- President Donald Trump once claimed his deal-making prowess and toughness would enable him to face down and reduce the threat from America’s enemies abroad.
- So far Trump’s “maximum pressure” strategies in Iran and North Korea has achieved little, and in the case of Iran seems to have spurred increased aggression.
- On Tuesday, Iraqi protesters and members of pro-Iranian militias attacked the US embassy in Baghdad, torching a reception area, in an incident with echoes of the 1979 Iranian embassy siege.
- North Korean leader Kim Jong Un has frozen weapons tests, but is forging ahead with developing new nuclear weapons and long-range missiles that could target the US.
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President Donald Trump claimed that two aspects of his experience uniquely suit him to dealing with America’s adversaries abroad: His toughness and skill at brokering deals developed through years in the cut-throat world of New York real estate.
These qualities, he has claimed, would allow to face down two of America’s most determined foreign adversaries — Iran and North Korea — which have exasperated US presidents for decades.
His strategy follows a pattern been dubbed “maximum pressure”: Ramp up economic sanctions against the regimes, threaten, bully and mock their leaders – then offer to negotiate, and in negotiations offer economic relief in exchange for new limits of their nuclear abilities.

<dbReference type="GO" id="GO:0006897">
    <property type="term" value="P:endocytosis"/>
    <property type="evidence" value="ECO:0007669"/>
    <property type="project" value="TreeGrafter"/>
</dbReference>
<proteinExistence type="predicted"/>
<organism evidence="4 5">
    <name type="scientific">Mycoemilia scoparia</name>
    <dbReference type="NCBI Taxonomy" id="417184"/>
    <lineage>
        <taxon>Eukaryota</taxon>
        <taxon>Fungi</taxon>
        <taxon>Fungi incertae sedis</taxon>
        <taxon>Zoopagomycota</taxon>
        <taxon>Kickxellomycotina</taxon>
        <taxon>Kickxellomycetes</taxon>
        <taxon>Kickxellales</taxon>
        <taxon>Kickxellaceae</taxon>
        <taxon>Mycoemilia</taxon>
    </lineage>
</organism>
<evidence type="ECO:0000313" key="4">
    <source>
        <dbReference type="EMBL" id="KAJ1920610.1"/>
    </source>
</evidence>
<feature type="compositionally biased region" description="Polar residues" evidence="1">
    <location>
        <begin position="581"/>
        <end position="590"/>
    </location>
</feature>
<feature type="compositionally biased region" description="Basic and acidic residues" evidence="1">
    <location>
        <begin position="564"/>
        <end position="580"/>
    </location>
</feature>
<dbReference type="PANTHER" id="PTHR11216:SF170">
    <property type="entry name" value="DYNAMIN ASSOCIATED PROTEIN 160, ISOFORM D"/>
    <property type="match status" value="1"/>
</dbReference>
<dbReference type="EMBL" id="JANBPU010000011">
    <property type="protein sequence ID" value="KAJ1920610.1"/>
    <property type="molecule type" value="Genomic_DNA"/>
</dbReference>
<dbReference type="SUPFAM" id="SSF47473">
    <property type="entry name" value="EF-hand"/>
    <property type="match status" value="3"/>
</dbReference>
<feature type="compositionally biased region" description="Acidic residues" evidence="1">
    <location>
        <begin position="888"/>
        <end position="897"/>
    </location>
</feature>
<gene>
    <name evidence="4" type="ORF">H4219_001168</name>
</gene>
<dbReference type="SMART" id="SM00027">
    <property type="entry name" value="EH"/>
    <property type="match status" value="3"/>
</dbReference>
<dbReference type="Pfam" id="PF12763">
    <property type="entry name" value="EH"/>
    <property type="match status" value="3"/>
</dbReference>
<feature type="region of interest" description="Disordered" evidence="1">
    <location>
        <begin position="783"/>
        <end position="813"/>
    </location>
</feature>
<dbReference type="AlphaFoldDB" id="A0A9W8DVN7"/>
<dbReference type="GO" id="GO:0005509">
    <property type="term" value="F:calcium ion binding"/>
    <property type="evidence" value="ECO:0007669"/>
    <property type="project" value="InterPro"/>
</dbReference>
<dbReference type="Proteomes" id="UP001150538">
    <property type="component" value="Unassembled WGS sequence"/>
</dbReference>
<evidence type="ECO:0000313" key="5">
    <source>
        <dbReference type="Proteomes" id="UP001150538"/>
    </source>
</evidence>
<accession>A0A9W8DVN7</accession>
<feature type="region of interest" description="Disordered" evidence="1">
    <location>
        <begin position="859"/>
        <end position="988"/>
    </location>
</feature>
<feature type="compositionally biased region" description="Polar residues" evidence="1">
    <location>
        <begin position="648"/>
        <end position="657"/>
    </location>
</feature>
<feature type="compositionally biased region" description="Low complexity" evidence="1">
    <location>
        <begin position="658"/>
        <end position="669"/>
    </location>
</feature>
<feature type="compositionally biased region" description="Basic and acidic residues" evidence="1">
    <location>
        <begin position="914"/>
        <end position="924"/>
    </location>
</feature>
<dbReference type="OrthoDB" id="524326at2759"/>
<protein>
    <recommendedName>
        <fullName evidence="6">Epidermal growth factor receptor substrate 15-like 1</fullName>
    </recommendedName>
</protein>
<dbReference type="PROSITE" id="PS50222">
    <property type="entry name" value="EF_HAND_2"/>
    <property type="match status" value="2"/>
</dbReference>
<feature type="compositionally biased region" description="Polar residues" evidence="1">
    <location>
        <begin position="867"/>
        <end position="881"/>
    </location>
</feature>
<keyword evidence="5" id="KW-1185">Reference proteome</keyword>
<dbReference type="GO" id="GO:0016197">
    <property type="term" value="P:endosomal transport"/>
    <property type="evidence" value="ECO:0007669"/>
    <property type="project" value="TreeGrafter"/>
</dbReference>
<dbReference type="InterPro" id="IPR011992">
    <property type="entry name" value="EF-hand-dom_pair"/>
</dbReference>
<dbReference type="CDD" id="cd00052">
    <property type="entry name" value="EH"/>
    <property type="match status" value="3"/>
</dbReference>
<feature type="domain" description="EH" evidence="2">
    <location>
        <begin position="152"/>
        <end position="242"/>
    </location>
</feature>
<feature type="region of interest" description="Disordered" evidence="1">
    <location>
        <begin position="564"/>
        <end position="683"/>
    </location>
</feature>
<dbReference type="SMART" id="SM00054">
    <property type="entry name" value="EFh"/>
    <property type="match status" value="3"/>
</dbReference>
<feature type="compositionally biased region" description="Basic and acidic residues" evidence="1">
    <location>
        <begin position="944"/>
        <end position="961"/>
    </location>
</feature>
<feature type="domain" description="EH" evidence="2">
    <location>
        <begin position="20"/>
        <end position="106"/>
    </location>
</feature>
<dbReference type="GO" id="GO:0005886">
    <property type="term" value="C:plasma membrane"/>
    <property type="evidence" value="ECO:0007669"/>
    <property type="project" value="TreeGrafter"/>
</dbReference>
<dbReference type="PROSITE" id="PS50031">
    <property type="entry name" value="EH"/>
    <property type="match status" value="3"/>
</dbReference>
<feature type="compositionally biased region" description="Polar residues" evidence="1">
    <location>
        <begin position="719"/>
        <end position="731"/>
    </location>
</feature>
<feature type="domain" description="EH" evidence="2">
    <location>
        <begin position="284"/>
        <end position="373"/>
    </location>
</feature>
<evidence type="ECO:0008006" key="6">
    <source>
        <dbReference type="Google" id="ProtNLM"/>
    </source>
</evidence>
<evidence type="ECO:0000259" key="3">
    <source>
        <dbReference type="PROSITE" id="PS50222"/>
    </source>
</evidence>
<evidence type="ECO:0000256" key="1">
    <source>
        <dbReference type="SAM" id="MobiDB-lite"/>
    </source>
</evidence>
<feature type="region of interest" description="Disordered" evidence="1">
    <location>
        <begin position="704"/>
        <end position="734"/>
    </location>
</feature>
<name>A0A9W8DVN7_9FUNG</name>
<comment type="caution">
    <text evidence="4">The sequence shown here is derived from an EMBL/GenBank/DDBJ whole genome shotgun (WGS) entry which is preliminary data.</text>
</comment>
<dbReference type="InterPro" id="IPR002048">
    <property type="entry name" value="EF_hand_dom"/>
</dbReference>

But so far the strategy has had, at best, limited success. In the case of Iran could spectacularly backfire just as Trump gears up his case for re-election in November.
Iran targets oil supplies and high-profile US targets
Back in 2016 when he was campaigning for the presidency, Trump pledged to scrap the Iran nuclear deal brokered by his predecessor Barack Obama. In 2018, he made good on the promise — claiming the deal had failed to curtail Iranian aggression. Instead he promised to negotiate a new deal to conclusively end Iran’s nuclear ambitions.
He imposed a series of punishing sanctions on the Iranian regime, sending its economy into freefall, then offered to talk to Iran’s leaders, holding out the promise of an end to the economic pain.
But Iran has refused to respond to Trump’s overtures, and has instead responded by growing ever more aggressive in its rhetoric, and restarting work at nuclear sites that had been abandoned under the Obama nuclear deal.
Iran and its proxies have launched a series of audacious attacks against US allies in the region, and even the US itself.
In June, Iran shot down an advanced US surveillance drone. Trump considered a massive retaliation, but demurred, arguing that no American lives had been lost.
In September, an Iran-linked attack on oil refineries in Saudi Arabia cut off 5% of the world’s oil supply and sent markets into chaos. Iran has also been blamed for attacking tankers in the Persian Gulf.
And in an incident with clear echoes of the Iranian hostage crisis of 1979 that helped end Jimmy Carter’s presidency, on Tuesday protesters and members of Iran-backed militias swarmed the US embassy in Baghdad, breaching a perimeter wall and torching a reception area.
The attack was a response to US strikes on the Kat’aib Hesbollah militia, which killed 25.